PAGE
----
Jackie Chan sparks controversy by saying 'China should regulate what can and cannot be protested in Hong Kong'
Hollywood superstar Jackie Chan has sparked controversy after he suggested that the Chinese Government should regulate 'what can and cannot be protested' in his hometown, Hong Kong.
The action star lamented that Hong Kong has become a city of protest, where people "scold China, scold the leaders, scold anything, protest against anything."
"There should be regulations on what can and cannot be protested," the New York Daily News quoted Chan, as saying, not specifying what kinds of protests he believes should be restricted.
According to the report, the star of movies such as "Rush Hour" and "Rumble in the Bronx" reportedly triggered a backlash three years ago with similar comments on the need to restrict freedom in his hometown.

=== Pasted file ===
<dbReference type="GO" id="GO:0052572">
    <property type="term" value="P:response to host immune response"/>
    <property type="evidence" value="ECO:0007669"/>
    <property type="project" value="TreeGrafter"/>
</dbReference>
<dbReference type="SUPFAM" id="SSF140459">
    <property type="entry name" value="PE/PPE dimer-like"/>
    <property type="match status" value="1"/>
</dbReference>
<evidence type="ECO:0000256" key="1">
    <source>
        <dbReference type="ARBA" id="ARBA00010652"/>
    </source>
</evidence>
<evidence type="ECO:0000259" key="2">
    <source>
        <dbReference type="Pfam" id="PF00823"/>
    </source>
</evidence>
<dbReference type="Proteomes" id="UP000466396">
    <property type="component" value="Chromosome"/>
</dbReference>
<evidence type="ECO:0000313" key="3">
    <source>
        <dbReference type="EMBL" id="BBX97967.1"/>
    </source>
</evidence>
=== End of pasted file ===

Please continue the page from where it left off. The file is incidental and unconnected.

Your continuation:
A former British colony, Hong Kong was returned to China in 1997 and is now a semiautonomous region, whose residents are fiercely proud of the Western-style civil liberties they enjoy that are not seen on the mainland, including the freedom to demonstrate, the report said.
Chan further comments on how different Hong Kong was before 1997 added to the controversy.
"Hong Kong in the British era was not so free. Did you hear so much gossipy news? Were there so many taking to the streets? No. Very well behaved. The British badly repressed us. We do not like repression. We like freedom. But you cannot do whatever you want," he said.